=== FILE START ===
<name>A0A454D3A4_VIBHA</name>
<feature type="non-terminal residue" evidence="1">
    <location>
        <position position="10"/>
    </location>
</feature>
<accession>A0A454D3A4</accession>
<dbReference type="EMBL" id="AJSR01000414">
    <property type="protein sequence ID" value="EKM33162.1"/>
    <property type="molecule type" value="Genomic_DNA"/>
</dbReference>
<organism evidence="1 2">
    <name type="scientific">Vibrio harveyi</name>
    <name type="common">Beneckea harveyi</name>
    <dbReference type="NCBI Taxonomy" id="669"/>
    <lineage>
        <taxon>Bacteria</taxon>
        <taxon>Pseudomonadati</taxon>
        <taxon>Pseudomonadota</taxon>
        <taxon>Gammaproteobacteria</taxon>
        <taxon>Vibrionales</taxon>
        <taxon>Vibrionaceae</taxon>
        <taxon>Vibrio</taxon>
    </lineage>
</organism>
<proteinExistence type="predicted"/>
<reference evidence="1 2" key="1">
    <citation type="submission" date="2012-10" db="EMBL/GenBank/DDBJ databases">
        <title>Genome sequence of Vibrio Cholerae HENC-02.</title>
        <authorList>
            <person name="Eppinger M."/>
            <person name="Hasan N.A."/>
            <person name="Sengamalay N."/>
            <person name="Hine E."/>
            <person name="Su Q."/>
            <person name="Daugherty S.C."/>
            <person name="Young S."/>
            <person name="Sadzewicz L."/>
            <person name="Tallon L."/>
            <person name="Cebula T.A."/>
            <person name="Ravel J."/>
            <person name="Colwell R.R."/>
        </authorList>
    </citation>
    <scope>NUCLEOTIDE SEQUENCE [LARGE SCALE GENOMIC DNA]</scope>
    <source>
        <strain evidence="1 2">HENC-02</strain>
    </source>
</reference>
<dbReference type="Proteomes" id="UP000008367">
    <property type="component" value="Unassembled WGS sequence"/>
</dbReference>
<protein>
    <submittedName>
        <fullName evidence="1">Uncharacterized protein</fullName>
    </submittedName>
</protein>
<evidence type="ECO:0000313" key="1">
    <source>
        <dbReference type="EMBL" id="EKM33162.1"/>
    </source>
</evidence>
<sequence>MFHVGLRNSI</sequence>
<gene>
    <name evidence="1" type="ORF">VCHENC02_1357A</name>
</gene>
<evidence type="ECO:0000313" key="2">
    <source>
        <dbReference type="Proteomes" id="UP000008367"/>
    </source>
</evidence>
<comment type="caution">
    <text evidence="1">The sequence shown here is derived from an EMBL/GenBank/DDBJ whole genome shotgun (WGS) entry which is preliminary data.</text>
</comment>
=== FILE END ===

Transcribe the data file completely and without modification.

<name>A0A454D3A4_VIBHA</name>
<feature type="non-terminal residue" evidence="1">
    <location>
        <position position="10"/>
    </location>
</feature>
<accession>A0A454D3A4</accession>
<dbReference type="EMBL" id="AJSR01000414">
    <property type="protein sequence ID" value="EKM33162.1"/>
    <property type="molecule type" value="Genomic_DNA"/>
</dbReference>
<organism evidence="1 2">
    <name type="scientific">Vibrio harveyi</name>
    <name type="common">Beneckea harveyi</name>
    <dbReference type="NCBI Taxonomy" id="669"/>
    <lineage>
        <taxon>Bacteria</taxon>
        <taxon>Pseudomonadati</taxon>
        <taxon>Pseudomonadota</taxon>
        <taxon>Gammaproteobacteria</taxon>
        <taxon>Vibrionales</taxon>
        <taxon>Vibrionaceae</taxon>
        <taxon>Vibrio</taxon>
    </lineage>
</organism>
<proteinExistence type="predicted"/>
<reference evidence="1 2" key="1">
    <citation type="submission" date="2012-10" db="EMBL/GenBank/DDBJ databases">
        <title>Genome sequence of Vibrio Cholerae HENC-02.</title>
        <authorList>
            <person name="Eppinger M."/>
            <person name="Hasan N.A."/>
            <person name="Sengamalay N."/>
            <person name="Hine E."/>
            <person name="Su Q."/>
            <person name="Daugherty S.C."/>
            <person name="Young S."/>
            <person name="Sadzewicz L."/>
            <person name="Tallon L."/>
            <person name="Cebula T.A."/>
            <person name="Ravel J."/>
            <person name="Colwell R.R."/>
        </authorList>
    </citation>
    <scope>NUCLEOTIDE SEQUENCE [LARGE SCALE GENOMIC DNA]</scope>
    <source>
        <strain evidence="1 2">HENC-02</strain>
    </source>
</reference>
<dbReference type="Proteomes" id="UP000008367">
    <property type="component" value="Unassembled WGS sequence"/>
</dbReference>
<protein>
    <submittedName>
        <fullName evidence="1">Uncharacterized protein</fullName>
    </submittedName>
</protein>
<evidence type="ECO:0000313" key="1">
    <source>
        <dbReference type="EMBL" id="EKM33162.1"/>
    </source>
</evidence>
<sequence>MFHVGLRNSI</sequence>
<gene>
    <name evidence="1" type="ORF">VCHENC02_1357A</name>
</gene>
<evidence type="ECO:0000313" key="2">
    <source>
        <dbReference type="Proteomes" id="UP000008367"/>
    </source>
</evidence>
<comment type="caution">
    <text evidence="1">The sequence shown here is derived from an EMBL/GenBank/DDBJ whole genome shotgun (WGS) entry which is preliminary data.</text>
</comment>